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Get a new-look kitchen without the price tag with these clever tweaks

Few want to admit it, but the countdown to Christmas has begun. And after missing out last year, many of us are planning to welcome family and friends into our homes — and so come the inevitable thoughts of a kitchen revamp.

A new kitchen costs from £4,000, according to a survey by RatedPeople, but, of course, the options are endless, from bespoke, hand-crafted creations to High Street offerings. Or, with a few clever tweaks, you can create a new-look kitchen yourself, without the price tag.

‘The kitchen is the heart of the home,’ says Seb Bishop, chief executive of tableware store Summerill & Bishop.

Heart of the home: A new kitchen costs from £4,000, according to a survey by RatedPeople, but with a few clever tweaks, you can create a new-look, without the price tag

‘It’s a place where you can sit with loved ones, mull over decisions, share your day and put the world to rights. There has never been a more appropriate time to embrace this.’

Doors to the future 

Changing the doors on your kitchen units gives a quick yet dramatic update. A ream of cool new companies has sprung up to offer new cupboard fronts designed to fit existing carcasses, from Norfolk-based Naked Kitchens to South London company Pluck and Wood & Wire, based in Hebden Bridge, Yorkshire.

A cheaper option is a lick of paint. If you have wooden doors, sanding them down to repaint is relatively easy; for acrylic cabinets, try Rust-Oleum spray paint.

Moody lighting

Installing the right lighting is crucial to designing a successful scheme. It is helpful to build in different elements — spotlights, pendants and side lamps all enable you to vary the mood.

‘In the kitchen, where you might need a little more direct and focused lighting, inbuilt cabinet lights are a practical solution. 

They avoid overbearing glares, and you can still see what you’re doing,’ says George Miller, home designer at Neptune Fulham.

For a statement piece above a table or an island, Ochre has recently launched its Drifter pendant, made from recycled cricket bats (from £5,850, while Neptune has a range of table lamps, such as its Dalston design (£130).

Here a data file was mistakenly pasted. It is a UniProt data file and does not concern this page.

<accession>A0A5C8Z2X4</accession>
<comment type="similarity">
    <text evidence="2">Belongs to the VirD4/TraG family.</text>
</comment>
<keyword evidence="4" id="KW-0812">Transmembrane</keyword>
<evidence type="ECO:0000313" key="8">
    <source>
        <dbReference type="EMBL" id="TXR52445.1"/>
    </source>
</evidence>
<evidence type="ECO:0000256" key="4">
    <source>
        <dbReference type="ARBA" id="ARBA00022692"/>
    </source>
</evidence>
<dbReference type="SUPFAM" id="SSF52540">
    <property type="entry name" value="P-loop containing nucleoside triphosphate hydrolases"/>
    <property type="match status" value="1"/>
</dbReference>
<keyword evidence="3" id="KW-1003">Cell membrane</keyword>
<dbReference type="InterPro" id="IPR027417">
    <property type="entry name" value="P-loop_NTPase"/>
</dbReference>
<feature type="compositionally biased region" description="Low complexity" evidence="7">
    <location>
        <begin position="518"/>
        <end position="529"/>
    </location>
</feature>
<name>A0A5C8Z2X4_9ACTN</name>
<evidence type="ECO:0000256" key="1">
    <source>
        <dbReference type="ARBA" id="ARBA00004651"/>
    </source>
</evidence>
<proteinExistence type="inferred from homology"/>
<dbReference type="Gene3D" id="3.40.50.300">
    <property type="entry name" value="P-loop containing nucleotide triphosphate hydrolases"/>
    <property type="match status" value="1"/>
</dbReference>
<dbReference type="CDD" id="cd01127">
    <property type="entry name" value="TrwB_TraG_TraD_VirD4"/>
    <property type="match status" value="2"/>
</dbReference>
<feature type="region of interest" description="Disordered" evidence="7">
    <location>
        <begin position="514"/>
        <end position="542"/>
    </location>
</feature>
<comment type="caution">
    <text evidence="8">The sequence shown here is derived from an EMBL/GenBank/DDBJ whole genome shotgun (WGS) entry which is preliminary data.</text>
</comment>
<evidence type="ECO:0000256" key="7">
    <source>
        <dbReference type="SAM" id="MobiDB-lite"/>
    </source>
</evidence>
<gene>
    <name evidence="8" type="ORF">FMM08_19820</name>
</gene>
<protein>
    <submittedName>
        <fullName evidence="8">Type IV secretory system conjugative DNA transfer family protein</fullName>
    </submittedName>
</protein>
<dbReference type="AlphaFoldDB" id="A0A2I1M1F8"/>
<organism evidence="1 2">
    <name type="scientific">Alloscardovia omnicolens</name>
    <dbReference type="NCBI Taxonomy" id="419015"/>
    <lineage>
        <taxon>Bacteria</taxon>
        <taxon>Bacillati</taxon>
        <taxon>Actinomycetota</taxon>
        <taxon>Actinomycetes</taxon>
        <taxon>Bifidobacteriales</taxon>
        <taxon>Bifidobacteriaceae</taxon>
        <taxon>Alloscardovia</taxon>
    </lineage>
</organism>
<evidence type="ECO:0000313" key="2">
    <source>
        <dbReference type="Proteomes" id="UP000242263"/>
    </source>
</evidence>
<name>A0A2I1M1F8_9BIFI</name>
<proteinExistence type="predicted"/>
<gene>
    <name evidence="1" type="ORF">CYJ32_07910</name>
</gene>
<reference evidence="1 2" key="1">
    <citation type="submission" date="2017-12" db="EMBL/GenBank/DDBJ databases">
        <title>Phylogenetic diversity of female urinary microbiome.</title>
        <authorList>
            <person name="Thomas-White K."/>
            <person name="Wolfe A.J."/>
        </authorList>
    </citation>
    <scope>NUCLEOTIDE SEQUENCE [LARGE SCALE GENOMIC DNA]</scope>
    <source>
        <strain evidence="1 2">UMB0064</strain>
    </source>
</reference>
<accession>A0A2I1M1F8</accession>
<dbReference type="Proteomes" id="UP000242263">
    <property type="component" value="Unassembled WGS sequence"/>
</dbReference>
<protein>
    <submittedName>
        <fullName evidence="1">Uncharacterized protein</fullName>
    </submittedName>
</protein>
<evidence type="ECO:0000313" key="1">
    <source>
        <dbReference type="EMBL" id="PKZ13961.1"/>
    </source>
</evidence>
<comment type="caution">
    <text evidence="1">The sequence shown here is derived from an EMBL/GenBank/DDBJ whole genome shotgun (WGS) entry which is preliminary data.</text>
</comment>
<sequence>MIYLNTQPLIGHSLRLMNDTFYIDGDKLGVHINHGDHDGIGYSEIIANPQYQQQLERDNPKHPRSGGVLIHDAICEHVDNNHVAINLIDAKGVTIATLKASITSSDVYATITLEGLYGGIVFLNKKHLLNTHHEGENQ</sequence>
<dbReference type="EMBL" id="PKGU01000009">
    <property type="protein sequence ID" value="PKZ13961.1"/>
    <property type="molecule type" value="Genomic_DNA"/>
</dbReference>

Floor upgrade

Ripping up old vinyl is one of the first things people do when they embark on an upgrade, but then what? 

Sanding and varnishing floorboards is an inexpensive option if the boards are in good nick. If not, opt for a few coats of floor paint.

For cosiness, add a rug. ‘You can layer up by opting for multiple rugs in different finishes that overlap, for instance a woven rug paired with sheepskin,’ says Wil Law, home design stylist at John Lewis.

Choose one that’s easy to clean, such as the range from Weaver Green (made from recycled plastic bottles), for peace of mind (from £45).

Mind the tap

Changing the sink taps sounds like a small update, but it can be a room-altering decision. 

A new sink tap can change the look of your kitchen, without costing the earth

A new sink tap can change the look of your kitchen, without costing the earth

‘If your kitchen is clean and minimalist, go for a high-quality tap with a tarnished look in brass or brushed steel to add warmth and depth,’ advises Niki Brantmark, founder of the blog My Scandinavian Home. ‘Always go for the highest quality you can afford, as you use it all the time.’

For vintage taps, try, or Samuel Heath has a range from industrial to modern.

It’s not just the taps — upgrading all hardware from light switches to handles can make a big difference. Try Crofts & Assinder Bioko Cabinet Pull Handle (£18.30) or Ikea does a range of leather ones (£10 for two).

Set the table

Danish researchers found that eating at a table with a cloth on made people enjoy their food more.

‘From our 27 years of professionally laying the table, we know that this not only heightens the enjoyment of your meal, but also extends the time spent at the table,’ Bishop says.

Add circus fun with Summerill & Bishop Le Cirque Linen Tablecloth (£275) or try a washed linen tablecloth from H&M (£39.99). Layer up the scene with coordinated napkins, plates and glassware.

What your home needs is a… pleated lampshade 

Next stocks the Laura Ashley Helmsley range (pictured), ( £40 to £50,

Next stocks the Laura Ashley Helmsley range (pictured), ( £40 to £50,

Sometimes the emergence of a trend can be puzzling. Pleated lampshades are a case in point. They may be pretty, but they do require a lot of dusting.

A pleated lampshade (also known as shirred or gathered) is an easy way to soften the décor of a room at little expense — which is the reason why your home needs one.

Wilko has a pink velvet shade for £20, for example. 

At The Range, you can find a grey lamp and shade for £27.99. 

Next stocks the Laura Ashley Helmsley range in blush pink, cream, crimson red, dove grey, ochre, sage green and silver (£40 to £50).

John Lewis offers the Lymington lampshade in blush, grey or navy (£40 to £45).

But this is also a chance to bring some print into your interior. Shades bearing the Indonesian ikat pattern cost from £29 to £138 at Pooky.  

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